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    Yes I realize it's been around forever, but of late it just seems to be more overdone. Like adding salt to your meal there's a point where to much ruins the meal. The effect should be complimentary but not the first thing you notice.

    On @Derrel 's comment, IMO, the advent of cell phones and all their secondary apps, has resulted in a generation of mindless gimicky snaps witb little thought to what comprises a good composition. Sadly some of that may be carrying over into photography.

    Yup one of my pet peeves. In so many cases, the reality is, that with proper consideration the background can be a complimentary part of the composition.
     
  7. vintagesnaps

    vintagesnaps Been spending a lot of time on here!

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    Not soon enough...

    "...with proper consideration the background can be a complimentary part of the composition." It should be. Whatever's in the frame will be in the picture and needs to be considered. (And whatever is cut off and not in the frame can't be put back later.)

    I don't remember ever hearing about it til recent years online. Just another misconception of sorts on the internet... Not that there isn't something to it, but even if people shoot wide open and blur the background, it's still there. If there's something back there that's bright, red, etc. it's going to show in the scene as a bright or red blob and make for a visual distraction.
     
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  8. tirediron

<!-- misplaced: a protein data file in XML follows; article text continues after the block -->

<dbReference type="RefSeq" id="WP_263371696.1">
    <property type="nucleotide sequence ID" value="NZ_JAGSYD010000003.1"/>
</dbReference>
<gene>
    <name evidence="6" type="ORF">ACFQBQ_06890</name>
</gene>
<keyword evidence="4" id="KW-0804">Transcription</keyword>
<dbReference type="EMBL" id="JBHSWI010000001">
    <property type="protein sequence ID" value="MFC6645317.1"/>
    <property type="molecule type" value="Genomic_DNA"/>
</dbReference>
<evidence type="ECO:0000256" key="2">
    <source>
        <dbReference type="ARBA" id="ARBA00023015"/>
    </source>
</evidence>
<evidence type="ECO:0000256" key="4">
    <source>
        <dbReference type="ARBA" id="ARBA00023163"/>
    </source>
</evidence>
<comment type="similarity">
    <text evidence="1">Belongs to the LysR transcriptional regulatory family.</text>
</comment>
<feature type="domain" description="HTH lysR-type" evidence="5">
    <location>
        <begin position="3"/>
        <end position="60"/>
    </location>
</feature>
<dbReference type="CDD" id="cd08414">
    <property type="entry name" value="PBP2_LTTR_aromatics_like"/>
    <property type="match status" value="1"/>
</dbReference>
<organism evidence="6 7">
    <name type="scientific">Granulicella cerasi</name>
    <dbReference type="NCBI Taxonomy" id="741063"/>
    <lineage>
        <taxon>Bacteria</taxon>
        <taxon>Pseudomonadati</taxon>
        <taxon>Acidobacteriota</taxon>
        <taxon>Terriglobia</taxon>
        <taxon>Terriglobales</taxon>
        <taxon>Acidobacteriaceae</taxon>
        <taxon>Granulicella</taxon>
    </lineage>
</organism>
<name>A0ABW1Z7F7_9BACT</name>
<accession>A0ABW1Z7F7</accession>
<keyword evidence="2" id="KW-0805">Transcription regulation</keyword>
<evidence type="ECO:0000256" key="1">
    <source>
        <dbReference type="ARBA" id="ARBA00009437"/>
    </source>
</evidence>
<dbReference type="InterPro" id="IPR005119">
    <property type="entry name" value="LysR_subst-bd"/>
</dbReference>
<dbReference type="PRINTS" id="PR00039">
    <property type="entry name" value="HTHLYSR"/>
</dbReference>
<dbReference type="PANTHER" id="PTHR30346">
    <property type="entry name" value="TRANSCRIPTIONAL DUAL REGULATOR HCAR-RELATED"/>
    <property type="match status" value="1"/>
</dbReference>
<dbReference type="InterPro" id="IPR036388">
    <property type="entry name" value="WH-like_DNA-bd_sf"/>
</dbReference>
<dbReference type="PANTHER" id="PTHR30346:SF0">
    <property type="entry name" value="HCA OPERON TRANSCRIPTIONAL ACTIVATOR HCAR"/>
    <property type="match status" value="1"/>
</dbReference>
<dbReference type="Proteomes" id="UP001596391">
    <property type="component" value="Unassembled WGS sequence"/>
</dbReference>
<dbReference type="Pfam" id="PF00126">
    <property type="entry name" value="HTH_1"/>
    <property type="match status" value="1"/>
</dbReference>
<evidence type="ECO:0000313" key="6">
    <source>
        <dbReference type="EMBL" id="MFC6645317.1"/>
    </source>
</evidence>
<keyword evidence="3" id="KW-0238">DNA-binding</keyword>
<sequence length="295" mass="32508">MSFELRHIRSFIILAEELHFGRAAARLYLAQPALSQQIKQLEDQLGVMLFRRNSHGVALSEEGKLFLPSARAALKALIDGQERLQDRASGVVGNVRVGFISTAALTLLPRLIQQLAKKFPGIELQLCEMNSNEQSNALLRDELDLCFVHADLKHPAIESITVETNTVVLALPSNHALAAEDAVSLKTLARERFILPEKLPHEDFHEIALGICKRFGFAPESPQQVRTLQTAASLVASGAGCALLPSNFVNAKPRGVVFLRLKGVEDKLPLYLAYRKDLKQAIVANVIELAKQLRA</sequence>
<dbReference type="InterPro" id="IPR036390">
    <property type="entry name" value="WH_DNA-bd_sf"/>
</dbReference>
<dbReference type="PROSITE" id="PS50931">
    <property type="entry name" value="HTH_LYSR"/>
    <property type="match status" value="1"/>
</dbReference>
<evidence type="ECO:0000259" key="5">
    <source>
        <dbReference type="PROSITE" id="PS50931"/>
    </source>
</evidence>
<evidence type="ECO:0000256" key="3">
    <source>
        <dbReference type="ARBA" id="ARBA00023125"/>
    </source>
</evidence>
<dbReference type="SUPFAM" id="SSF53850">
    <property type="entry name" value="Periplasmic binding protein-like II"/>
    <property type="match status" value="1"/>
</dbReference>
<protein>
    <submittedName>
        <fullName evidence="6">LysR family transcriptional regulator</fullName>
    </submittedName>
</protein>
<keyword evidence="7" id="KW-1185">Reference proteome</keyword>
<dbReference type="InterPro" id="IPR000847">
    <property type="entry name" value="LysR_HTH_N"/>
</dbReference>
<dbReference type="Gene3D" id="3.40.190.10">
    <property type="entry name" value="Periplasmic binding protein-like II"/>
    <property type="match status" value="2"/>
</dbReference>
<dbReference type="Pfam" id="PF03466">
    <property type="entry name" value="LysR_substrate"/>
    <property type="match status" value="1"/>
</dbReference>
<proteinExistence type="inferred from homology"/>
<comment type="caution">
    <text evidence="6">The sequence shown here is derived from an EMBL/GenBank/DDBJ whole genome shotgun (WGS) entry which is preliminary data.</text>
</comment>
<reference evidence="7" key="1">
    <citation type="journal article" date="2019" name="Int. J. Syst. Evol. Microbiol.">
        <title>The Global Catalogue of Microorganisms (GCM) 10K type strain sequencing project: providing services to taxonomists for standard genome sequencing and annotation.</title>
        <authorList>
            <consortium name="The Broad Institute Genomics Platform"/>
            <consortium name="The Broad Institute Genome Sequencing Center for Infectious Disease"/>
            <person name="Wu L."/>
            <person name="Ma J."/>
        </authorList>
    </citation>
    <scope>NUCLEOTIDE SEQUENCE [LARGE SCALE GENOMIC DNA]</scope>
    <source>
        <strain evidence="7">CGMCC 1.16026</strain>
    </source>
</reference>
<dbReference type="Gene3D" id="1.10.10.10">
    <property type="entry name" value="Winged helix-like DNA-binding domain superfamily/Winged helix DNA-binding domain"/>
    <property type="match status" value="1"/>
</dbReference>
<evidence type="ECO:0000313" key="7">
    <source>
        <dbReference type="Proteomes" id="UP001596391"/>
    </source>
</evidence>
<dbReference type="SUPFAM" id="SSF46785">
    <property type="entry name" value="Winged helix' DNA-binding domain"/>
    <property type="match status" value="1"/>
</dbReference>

tirediron Watch the Birdy! Staff Member Supporting Member

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    Not every image needs to have a completely smooth background. I like to use appropriate DoF so that my subject(s) are separated from the background, but often recognizable as they can add to the image. That said, an aperture of 1.2 or 1.4 can be a way of turning a sow's ear into a silk purse if you're forced to shoot against a less than desirable background. Cole's Notes? It depends!
     
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  9. smoke665

    smoke665 TPF Supporters Supporting Member

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    Now they take it into PS apply a radial blur, and make it a mottled mess. When it would have been so much easier to compose from the start.

    Depends brings to mind another message. LOL No argument that you need an assortment of tools in the bag to get the shot, but it's highly unlikely you'll uses the same tool on every single shot.
     
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  10. JBPhotog

    JBPhotog No longer a newbie, moving up!

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    Or just clone out the distracting bright blob in the background, but that isn't really the issue with bokeh.

    The authentic reference to bokeh according to the interweb "is the aesthetic quality of the blur produced in the out of focus parts of an image produced by a lens." My understanding of it for the past 40+ years echoes this and some lenses produce bad bokeh, bad in the terms of jittery or harsh out of focus areas. The goal today for many fast lens makers is to produce smooth buttery out of focus areas but not all fast lenses produce pleasant bokeh, it is a characteristic of each lens design. Personally, I like smooth transitions and pick my hardware according to the creative goals of the shot.
     
  11. Derrel

    Derrel Mr. Rain Cloud

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    "Fake blur" has become much better in recent years. The new Google Pixel phone has amazingly good artificial blurry backgrounds, and in the new iPhone 11 it looks pretty good, not perfect,but pretty good. Just a few months ago Apple advertised their phones with the word bokeh, using it as a verb,in this sentence "I would never bokeh your kid."
     
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  12. JBPhotog

    JBPhotog No longer a newbie, moving up!

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    Yeah the marketing department should have understood what it meant before looking like dolts. LOL